The campaign I am prepping at the moment revolves around characters who grew up together, so certain elements of background have become more important than usual.
After some research and multiple other efforts that served only to prove Occam's Razor, I came across a system which serves my purposes for determining an element of background, as well as starting money for the characters.
In the starting town, education is available but not free. The families of the PCs are in decent enough standing that they can provide a basic education for them.
Basic Education: Reading, Writing, Mathematics, some History. Age 7-12. Affordable to average families, but not the poor.
Advanced Education: Philosophy, Rhetoric, Politics, Music, Literature. Age 13-16. An advanced education adds +1 to two mental stats, and +2 to one (your specialization). Costs 600gp, making it prohibitively expensive for non-noble families.
Apprenticeship: Takes 6 + 1d4 years. No income, but you are housed, fed, etc.
A young person has three career paths:
Labor: Menial task. Requires no education or apprenticeship. You can start at age 12 (medieval children would have worked at a younger age, but often not for pay, and 12 was a not-uncommon age limit imposed by guilds). Starting gold: roll 1d6 for each year you worked.
Craft: You have learned to ply a trade. Requires basic schooling and apprenticeship. Starting gold: roll 2d6 for each year you worked,
Career: You have studied under a politician or something like that and begun to work your way into the jobs of Nobles. Requires advanced education and apprenticeship. Starting Gold: roll 3d6 for each year you work.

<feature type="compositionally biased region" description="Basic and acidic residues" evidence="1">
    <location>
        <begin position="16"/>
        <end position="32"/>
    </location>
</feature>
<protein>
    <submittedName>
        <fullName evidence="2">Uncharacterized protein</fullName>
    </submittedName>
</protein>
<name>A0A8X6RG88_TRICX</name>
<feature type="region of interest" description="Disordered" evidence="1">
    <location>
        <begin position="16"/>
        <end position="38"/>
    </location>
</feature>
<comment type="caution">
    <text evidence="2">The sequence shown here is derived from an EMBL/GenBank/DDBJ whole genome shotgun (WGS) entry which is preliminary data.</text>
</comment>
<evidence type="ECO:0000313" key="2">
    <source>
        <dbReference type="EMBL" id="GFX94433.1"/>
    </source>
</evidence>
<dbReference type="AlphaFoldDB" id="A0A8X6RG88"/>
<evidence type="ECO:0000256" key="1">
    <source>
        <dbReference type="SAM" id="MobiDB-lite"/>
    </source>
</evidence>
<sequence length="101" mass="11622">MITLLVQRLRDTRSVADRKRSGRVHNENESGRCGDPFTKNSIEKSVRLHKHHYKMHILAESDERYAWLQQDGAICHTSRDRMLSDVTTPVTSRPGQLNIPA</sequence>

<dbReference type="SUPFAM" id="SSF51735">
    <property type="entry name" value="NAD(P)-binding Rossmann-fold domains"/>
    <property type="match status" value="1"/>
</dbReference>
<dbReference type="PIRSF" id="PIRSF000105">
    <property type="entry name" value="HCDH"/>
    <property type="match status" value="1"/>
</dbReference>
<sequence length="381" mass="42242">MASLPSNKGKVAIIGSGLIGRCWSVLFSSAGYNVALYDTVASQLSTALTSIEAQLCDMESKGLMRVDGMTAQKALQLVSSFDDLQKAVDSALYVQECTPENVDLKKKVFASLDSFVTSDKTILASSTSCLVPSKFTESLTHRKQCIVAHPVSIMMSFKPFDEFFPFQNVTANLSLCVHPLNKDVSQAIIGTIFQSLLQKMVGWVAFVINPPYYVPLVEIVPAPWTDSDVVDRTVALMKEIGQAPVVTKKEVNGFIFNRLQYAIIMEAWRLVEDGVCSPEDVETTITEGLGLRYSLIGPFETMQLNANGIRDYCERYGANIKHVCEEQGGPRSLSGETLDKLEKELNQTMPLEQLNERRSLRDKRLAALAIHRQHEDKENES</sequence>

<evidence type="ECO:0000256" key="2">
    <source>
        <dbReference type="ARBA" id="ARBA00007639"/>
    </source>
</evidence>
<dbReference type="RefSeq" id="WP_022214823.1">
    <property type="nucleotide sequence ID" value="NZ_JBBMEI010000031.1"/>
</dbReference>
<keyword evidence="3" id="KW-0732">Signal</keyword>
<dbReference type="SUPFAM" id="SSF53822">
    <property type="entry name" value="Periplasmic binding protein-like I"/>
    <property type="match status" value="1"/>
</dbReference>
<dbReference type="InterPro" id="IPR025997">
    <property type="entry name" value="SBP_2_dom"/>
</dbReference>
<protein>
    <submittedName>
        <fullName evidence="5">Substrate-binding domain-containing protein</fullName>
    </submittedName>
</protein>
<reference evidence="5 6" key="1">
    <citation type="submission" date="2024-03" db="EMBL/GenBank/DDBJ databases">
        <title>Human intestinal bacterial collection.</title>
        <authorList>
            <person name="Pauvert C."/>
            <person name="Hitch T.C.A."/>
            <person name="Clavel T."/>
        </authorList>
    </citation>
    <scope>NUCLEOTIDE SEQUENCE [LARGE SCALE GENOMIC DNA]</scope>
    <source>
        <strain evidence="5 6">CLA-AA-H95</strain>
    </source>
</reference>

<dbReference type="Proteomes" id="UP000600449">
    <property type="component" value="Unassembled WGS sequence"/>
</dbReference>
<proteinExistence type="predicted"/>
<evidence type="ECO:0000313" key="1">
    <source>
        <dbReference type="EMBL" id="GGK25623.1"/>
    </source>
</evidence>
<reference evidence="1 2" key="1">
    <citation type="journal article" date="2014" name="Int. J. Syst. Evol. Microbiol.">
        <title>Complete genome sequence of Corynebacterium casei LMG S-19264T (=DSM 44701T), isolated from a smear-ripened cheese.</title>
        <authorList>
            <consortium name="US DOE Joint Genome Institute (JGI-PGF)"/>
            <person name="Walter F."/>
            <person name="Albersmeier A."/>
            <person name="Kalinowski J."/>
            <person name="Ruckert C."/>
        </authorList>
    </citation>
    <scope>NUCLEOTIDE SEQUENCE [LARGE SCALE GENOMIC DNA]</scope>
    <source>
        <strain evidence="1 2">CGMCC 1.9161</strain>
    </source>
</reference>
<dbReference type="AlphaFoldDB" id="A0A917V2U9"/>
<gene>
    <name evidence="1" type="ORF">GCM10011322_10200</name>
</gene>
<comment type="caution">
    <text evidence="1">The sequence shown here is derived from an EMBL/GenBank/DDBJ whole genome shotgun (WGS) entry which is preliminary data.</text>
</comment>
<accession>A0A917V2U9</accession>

The idea with these was to provide the player a meaningful choice, as well as risk. A 28-year-old starting character can earn:
Such that a laborer can earn more than an unlucky craftsman, and is in fact guaranteed a greater minimum (he can skip the apprenticeship to avoid the risk of bottoming out even worse), but a craftsman has more earning potential. A PC with a great inheritance has the choice to spend it on education (higher stats), but will almost certainly start with less money, or he can take the cash and run, and begin a very affluent adventurer.
You'll notice average values are lower than the usual 3d6x10. Beginning as common townsfolk, I'm trying to convey how far removed the average adventurer is from the populace (you've had to save every penny of your net earnings all your life to be able to leave), and create a limited-resource situation which does two things:
1) makes it all the more significant when the PCs do earn some money; they'll appreciate it and finding treasure will be all the more exciting for a while;
2) encourages the players to stick around for a bit longer, to pick up some more cash to supply and head out. Since the starting city is on the edge of the campaign world, time there gives interesting plot opportunities: to characterize the Empire and what people think of it from afar, to explore the dilemma of leaving home (much more significant where the campaign deals with a shared childhood where PC backstories often ignore family), and to spend a bit of time with the NPCs everyone knows from the last campaign, since changes in them will be the most tangible for players, and can set the tone of the campaign.